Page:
This month, James challenges the belief that self-directed kids can’t handle the world. He writes that allowing children to choose their own challenges and make their own decisions may prepare them better for grown life than adult-imposed tasks or hardships ever could.
If a 10-year-old is removed from school to direct his own education, will he just play video games all day? James Davis addresses this fear with a surprising answer.
A reader asks James: Do you ever worry that your kids won’t pick up proficiency in things that will serve them well but aren’t very appealing on their surface? Writing essays = not appealing. Being able to write well for the rest of your life = priceless…
If you want to try unschooling, you believe that a life of self-directed learning may be the best path for your child. But this new way of thinking about education may terrify the other people who love your child….
How can our kids learn the things they need to even if we aren’t chemists, literary scholars, biologists, volleyball coaches, and master-craftspeople? If we act intentionally, unschooling allows children to have more exposure to a wider swath of grown-ups than the modern educational paradigm.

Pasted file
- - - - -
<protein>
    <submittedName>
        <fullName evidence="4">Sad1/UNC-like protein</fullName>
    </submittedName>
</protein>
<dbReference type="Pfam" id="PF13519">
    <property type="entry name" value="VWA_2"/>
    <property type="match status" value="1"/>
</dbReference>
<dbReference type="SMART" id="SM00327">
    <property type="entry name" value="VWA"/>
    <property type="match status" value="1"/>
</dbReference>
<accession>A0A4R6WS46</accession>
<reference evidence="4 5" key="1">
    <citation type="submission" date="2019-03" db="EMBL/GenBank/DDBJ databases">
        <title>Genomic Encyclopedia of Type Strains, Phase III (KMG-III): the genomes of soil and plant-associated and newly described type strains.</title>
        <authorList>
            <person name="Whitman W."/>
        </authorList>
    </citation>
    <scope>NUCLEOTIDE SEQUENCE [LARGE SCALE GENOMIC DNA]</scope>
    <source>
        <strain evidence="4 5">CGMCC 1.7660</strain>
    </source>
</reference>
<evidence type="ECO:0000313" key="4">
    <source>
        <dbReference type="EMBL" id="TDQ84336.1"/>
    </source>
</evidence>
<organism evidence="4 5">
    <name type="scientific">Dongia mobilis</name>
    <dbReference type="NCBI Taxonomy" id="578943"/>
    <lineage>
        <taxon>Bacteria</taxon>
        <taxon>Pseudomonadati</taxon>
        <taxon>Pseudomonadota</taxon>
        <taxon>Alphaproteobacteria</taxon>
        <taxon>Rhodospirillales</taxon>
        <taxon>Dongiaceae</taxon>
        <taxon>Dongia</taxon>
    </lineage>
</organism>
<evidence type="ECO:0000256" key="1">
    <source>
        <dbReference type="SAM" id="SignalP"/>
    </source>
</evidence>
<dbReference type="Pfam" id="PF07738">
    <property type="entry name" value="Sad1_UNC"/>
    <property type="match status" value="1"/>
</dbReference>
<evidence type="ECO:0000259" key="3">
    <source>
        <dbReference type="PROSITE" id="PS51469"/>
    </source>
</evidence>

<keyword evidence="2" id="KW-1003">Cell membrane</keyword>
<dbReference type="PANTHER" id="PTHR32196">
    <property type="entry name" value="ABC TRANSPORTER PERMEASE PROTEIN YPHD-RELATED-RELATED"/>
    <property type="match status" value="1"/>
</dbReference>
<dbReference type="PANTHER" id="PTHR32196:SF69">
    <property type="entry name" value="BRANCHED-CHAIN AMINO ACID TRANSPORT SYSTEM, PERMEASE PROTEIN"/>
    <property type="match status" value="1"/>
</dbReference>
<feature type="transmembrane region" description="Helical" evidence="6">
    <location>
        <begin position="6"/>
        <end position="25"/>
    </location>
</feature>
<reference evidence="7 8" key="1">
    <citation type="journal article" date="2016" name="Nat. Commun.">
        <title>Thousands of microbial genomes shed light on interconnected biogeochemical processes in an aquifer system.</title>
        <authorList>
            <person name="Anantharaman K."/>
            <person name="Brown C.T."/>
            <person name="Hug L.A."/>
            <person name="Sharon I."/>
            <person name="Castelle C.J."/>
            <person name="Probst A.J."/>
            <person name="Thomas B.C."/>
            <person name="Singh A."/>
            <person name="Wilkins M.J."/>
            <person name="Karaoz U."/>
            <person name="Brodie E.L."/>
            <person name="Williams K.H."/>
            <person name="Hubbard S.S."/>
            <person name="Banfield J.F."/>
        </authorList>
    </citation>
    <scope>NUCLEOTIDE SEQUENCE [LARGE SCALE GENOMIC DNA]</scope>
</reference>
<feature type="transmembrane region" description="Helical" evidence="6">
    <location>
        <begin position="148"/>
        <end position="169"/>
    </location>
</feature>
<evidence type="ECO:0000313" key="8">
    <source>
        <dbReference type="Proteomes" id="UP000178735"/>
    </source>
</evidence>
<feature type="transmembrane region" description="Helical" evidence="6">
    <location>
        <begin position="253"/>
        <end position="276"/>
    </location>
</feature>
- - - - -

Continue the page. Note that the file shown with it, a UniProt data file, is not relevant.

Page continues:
Today’s question comes from my very own life. It’s one I was asked recently, but it’s also been a constant theme throughout our parenting journey, so it felt like a good one to address here: In the absence of school, how DO young people go about making friends?
I’ll begin to answer this question with another question: How do grown-ups go about making friends? How do people who aren’t forced to go to the same building every day make friends?